Publication in Economics, Politics and Public Policy in East Asia and the Pacific

Reducing Indian poverty: Income transfers through social safety nets

Authors: Raghbendra Jha, ANU; Raghav Gaiha, Delhi; and Manoj Pandey, ANU

One of the paradoxes of modern India is the coexistence of high rates of economic growth and widespread malnutrition. Thus, between 2000 and 2005, real GDP per head and real per capita consumption grew at impressive rates of 5.4 per cent and 3.9 per cent per annum respectively. Yet more than 75 per cent of the population has a daily per capita calorie consumption below the minimum requirements for Indians. Concurrently, the food subsidy bill has been rising rapidly and was a staggering Rs 370 billion for households beneath the poverty line (BPL) in 2009-10.

Now, the government is seeking to enact a National Food Security bill (NFSB) which purports to provide 25 kilograms of rice or wheat per month to each BPL family at Rs 3 per kilogram, failing which, a poor person can seek redress. Read more…

What Japan needs to do to end deflation

Author: Ulrich Volz, German Development Institute

Japan is again haunted by deflation. While the nation is following the beef bowl price wars between fast food restaurants on television, the prices of consumer goods are falling and households are tightening their purse strings. Concurrently, companies are holding back investment and trying to cut costs to remain competitive.

Last November the Japanese government acknowledged the resurgence of the country’s deflation problem and passed on the buck to the Bank of Japan and pressured it to do something about it. Read more…

How can Asia strengthen its voice at the G20?

Author: Pradumna B. Rana, RSIS, Singapore

The G20 summit is a process that is evolving and no one can predict exactly where it will end up. The group was self appointed the ‘premier forum for international economic cooperation’ and there remain important questions related to membership and agenda that need to be addressed. In Pittsburgh, US President Barack Obama announced that the G20 would replace the G8. Two G20 summits are planned for this year — in Toronto and Seoul in November. While the Toronto summit will take stock of the implementation of exit strategies from the expansionary macroeconomic policies, the Seoul summit has selected two additional longer term issues for discussion — financial safety nets to better insulate emerging markets from systemic instability, and actions to close the development gap, especially for the poorest. Issues related to climate change could also be addressed at the G20 summit.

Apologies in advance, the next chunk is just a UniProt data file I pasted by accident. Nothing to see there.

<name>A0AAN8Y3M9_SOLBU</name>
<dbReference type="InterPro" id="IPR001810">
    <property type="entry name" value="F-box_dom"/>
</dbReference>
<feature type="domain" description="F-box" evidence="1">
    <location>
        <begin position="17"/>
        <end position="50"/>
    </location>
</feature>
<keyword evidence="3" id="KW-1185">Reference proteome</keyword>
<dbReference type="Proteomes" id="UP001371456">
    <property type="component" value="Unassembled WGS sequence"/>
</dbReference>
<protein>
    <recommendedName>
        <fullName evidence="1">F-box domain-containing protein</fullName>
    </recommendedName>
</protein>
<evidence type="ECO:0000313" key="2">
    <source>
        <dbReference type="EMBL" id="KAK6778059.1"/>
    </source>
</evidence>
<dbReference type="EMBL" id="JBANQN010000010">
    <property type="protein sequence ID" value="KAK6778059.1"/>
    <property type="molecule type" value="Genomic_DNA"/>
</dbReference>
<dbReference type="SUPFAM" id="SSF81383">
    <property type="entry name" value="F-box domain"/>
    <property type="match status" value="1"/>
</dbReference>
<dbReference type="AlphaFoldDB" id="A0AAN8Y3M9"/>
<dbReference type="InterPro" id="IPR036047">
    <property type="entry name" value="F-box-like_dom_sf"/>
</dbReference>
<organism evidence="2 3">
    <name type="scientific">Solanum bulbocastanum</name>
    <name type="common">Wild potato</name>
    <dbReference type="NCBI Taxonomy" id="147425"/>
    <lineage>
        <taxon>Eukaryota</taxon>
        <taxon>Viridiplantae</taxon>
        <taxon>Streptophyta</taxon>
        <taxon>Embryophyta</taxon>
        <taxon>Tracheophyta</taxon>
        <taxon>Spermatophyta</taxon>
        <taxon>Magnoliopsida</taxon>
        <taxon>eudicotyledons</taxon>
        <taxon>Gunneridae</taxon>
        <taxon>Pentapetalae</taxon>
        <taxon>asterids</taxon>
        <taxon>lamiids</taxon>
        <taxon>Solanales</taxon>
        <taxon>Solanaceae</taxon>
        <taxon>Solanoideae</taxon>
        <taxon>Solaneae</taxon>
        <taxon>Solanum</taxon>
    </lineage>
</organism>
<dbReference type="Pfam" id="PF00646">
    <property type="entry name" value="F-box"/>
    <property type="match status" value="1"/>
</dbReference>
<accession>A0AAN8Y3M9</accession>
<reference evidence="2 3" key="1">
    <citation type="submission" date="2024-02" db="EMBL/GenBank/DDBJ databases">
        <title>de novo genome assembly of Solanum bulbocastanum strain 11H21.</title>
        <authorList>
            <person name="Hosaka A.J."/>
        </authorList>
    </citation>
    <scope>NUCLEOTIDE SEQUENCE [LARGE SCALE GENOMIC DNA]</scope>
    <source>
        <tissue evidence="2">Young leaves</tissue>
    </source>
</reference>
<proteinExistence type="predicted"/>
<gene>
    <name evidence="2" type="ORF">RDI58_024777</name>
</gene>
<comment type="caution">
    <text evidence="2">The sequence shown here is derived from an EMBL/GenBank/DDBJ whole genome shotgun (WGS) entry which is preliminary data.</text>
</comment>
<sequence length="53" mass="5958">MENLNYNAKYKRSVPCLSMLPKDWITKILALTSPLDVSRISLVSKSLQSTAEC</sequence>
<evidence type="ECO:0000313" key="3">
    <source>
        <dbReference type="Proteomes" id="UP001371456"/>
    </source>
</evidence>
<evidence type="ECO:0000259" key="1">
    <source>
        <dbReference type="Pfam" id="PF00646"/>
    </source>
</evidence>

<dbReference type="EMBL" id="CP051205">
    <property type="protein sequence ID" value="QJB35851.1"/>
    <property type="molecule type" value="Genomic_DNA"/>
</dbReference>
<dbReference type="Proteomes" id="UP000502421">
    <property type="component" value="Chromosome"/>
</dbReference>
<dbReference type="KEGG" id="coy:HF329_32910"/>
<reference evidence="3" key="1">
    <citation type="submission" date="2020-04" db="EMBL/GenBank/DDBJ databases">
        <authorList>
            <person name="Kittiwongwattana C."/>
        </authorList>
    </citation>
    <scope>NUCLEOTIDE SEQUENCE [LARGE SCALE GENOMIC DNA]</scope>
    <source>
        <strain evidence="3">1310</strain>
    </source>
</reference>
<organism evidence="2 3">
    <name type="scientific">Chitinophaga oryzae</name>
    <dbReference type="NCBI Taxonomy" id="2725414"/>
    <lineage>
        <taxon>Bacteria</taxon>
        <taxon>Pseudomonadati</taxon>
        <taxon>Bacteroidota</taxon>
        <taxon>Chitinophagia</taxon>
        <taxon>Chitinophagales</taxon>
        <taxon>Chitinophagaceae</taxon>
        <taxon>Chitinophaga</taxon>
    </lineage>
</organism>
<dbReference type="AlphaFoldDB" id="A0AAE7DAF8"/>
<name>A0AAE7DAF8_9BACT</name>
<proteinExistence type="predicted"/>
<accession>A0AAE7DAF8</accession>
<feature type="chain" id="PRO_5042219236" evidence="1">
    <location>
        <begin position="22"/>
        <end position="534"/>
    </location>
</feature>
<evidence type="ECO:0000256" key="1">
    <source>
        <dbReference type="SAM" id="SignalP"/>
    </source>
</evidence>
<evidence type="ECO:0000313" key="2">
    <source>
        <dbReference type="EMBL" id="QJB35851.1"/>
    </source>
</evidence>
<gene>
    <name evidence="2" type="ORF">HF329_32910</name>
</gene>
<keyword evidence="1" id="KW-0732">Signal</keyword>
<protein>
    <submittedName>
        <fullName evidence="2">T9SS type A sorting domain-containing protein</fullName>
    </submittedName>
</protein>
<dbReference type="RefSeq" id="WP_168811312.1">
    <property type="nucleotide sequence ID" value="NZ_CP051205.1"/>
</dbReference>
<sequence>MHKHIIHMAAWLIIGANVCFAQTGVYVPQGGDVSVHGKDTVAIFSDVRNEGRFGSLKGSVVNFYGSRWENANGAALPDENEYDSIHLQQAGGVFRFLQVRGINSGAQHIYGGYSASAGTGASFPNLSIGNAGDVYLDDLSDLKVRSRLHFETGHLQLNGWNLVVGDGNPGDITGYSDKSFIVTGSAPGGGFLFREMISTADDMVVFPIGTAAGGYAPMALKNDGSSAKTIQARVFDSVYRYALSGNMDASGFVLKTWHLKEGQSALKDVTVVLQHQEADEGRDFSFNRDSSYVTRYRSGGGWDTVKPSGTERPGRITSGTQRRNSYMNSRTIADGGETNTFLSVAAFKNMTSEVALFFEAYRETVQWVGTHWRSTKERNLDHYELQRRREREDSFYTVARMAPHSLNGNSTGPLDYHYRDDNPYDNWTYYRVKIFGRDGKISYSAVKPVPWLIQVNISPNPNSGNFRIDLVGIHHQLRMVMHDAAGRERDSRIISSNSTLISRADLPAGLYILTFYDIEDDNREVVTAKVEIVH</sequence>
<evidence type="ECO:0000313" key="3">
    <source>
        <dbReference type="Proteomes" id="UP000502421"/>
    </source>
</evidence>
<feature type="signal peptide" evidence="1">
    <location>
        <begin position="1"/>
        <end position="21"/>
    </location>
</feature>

So how should Asia respond? Read more…

Is China or India ageing better?

Author: Amitendu Palit, ISAS, Singapore

Chinese and Indian demographies will be rather different three decades hence. What kind of economic outcomes are the differences expected to create?

With 1.4 billion and 1.2 billion people respectively, China and India currently account for 37 per cent of the world population. Thirty years later, they are expected to account for roughly the same share of world population. The overall numbers, however, hide some fundamental changes that will have occurred by then. Read more…

Chinese politics — Not an oxymoron!

Author: Evan A. Feigenbaum, CFR

I have a Ph.D. in Chinese politics—which means I have an abiding faith in the idea that, yes, China actually does have politics. That’s always been true, even in the authoritarian depths of the Mao Zedong era. And it’s been true in nearly every aspect of Chinese life, including atop the commanding heights of the economy.

Ten years ago, I wrote a book about how contending networks of generals and technicians fought pitched battles in China’s defense industry at the height of the Mao era. They fought over everything from budgets to weapons designs to procurement priorities to whether China should invest in basic or applied research. Read more…

Can Malaysia escape a trap of its own making? – Weekly editorial

Author: Peter Drysdale